Nutrition and your fertility: food for thought

Did you know that what you eat can impact your fertility as well as shape the future health of your baby? Lifestyle factors like nutrition, physical activity, stress and weight impact your fertility. However, unlike age or medical conditions which are often out of our control, these lifestyle factors are things we have the power to change. Often small adjustments to your diet can positively impact the chance of conceiving.  Getting your diet in balance is an important first step of enhancing your fertility health.

Scientific evidence shows that optimising diet pre-conception can help:

  • Improve egg and sperm health
  • Increase the chance of becoming pregnant
  • Regulate ovulation cycles affected by weight and insulin resistance
  • Reduce inflammation and oxidative stress
  • Improve the success of fertility treatment (Assisted Reproductive Therapies)
  • Prepare your body for a healthy pregnancy
  • Influence genetic programming to benefit the baby’s long-term health

In addition, if you have a health condition like endometriosis, coeliac disease or polycystic ovary syndrome (PCOS), nutrition can impact your symptoms, overall health and fertility.

Repromed are pleased to offer the expertise and support of our fertility Dietitian Teresa Gudex.  Discussing your personal situation with a qualified Dietitian and Nutritionist can help you:

  • Improve your fertility whether you are having fertility treatment or not
  • Feel confident you are making the right food choices
  • Fit nutrition recommendations into your life and circumstances
  • Manage nutrition related conditions that may impact your fertility such as Coeliac Disease, PCOS or endometriosis
  • Correct nutrient deficiencies
  • Ensure you are taking the correct nutritional supplements for your needs
  • Meet your requirements on a restricted diet e.g. vegetarian/vegan diet or food intolerances

Repromed’s Dietitian Teresa can provide advice that is achievable, backed up by science and highly personalised.  See the latest Repromed Treatment Costs for consultation rates or email for more information and to book a consultation with Teresa.

About Teresa


Teresa Gudex Dietitian and Nutritionist Bachelor of Science (BSc), Master of Dietetics (MDiet), New Zealand Registered Dietitian (NZRD)

What we eat can affect our fertility, success of fertility treatment and the health of a pregnancy. However, nutrition can be a confusing topic and sometimes an unnecessary source of stress along the road to parenthood. Teresa’s role is to take the confusion away by translating the latest science into a personalised nutrition plan. She supports clients by providing evidence-based nutrition treatment specialised in optimisation of fertility and fertility treatment, pregnancy, the postpartum period and health conditions.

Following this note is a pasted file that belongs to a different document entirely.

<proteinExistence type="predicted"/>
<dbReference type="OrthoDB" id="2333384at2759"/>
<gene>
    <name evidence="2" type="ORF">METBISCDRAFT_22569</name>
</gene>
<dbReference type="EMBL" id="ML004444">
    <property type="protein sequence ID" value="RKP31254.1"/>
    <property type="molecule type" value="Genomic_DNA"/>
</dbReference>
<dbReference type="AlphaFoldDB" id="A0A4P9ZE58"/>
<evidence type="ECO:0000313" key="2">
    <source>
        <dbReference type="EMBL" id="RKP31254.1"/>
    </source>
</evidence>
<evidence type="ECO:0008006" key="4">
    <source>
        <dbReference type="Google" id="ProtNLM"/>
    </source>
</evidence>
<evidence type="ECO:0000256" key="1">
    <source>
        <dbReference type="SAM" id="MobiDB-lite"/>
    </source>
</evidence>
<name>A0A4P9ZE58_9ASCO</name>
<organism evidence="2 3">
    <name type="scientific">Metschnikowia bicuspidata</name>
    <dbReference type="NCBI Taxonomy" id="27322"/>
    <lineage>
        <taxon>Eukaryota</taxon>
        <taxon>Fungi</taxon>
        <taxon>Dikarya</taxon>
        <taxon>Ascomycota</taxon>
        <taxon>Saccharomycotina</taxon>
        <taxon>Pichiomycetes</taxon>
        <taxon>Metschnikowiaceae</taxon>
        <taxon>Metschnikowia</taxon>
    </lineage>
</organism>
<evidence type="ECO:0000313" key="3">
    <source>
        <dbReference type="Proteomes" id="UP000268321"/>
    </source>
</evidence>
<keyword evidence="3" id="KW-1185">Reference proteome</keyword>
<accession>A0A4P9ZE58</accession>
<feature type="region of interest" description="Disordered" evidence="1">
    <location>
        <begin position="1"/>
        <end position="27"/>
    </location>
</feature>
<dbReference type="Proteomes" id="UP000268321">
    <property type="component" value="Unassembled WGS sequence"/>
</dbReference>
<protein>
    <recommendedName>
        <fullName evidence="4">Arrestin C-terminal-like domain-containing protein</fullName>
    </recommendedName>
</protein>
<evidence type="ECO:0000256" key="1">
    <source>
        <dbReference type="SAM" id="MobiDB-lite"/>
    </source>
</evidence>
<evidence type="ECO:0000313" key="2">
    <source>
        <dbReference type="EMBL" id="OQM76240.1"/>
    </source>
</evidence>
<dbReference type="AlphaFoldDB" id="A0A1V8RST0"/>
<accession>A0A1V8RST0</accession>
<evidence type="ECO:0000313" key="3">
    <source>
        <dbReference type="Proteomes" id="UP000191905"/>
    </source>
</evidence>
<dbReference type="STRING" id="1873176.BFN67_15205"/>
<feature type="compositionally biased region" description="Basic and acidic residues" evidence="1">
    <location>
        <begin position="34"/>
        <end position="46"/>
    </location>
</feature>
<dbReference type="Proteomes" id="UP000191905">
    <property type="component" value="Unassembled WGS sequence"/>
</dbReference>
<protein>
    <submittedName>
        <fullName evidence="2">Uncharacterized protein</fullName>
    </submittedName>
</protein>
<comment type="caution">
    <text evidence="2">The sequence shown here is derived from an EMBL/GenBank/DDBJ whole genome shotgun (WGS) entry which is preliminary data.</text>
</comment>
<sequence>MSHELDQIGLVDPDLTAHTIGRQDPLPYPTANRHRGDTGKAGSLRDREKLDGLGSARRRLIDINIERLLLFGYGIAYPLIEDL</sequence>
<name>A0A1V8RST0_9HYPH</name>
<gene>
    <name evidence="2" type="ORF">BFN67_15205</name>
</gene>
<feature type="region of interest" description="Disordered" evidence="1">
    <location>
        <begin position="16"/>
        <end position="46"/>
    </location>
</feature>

Since finishing her training at Otago University in 2014 Teresa has worked in hospitals in Hawkes Bay, Auckland and Ireland in a range of positions with adults and children. Her main area of interest is the critical importance of nutrition in the peri conception period and early years of a child’s life. She is also passionate about supporting clients pre-conception to make dietary changes that are backed up by science and achieve results with the least amount of restriction possible.

In my spare time I enjoy cooking (surprise, surprise for a dietitian I know!), trying out new restaurants and finding creative ways to get my new husband to eat his vegetables.

More reading about fertility and nutrition

  • Top tips for boosting your fertility

    Not everything is outside our control and given the current restrictions on social activities, now could be the time to dedicate more time and energy to healthy eating to help improve your chances of conceiving. Read more

  • Coeliac Disease and your fertility

    More people are eating gluten free and feeling better for it. But have you ever wondered if you have Coeliac Disease? Coeliac Disease is relatively common around the world and in New Zealand, it is estimated that one in 70 people have this condition. Read more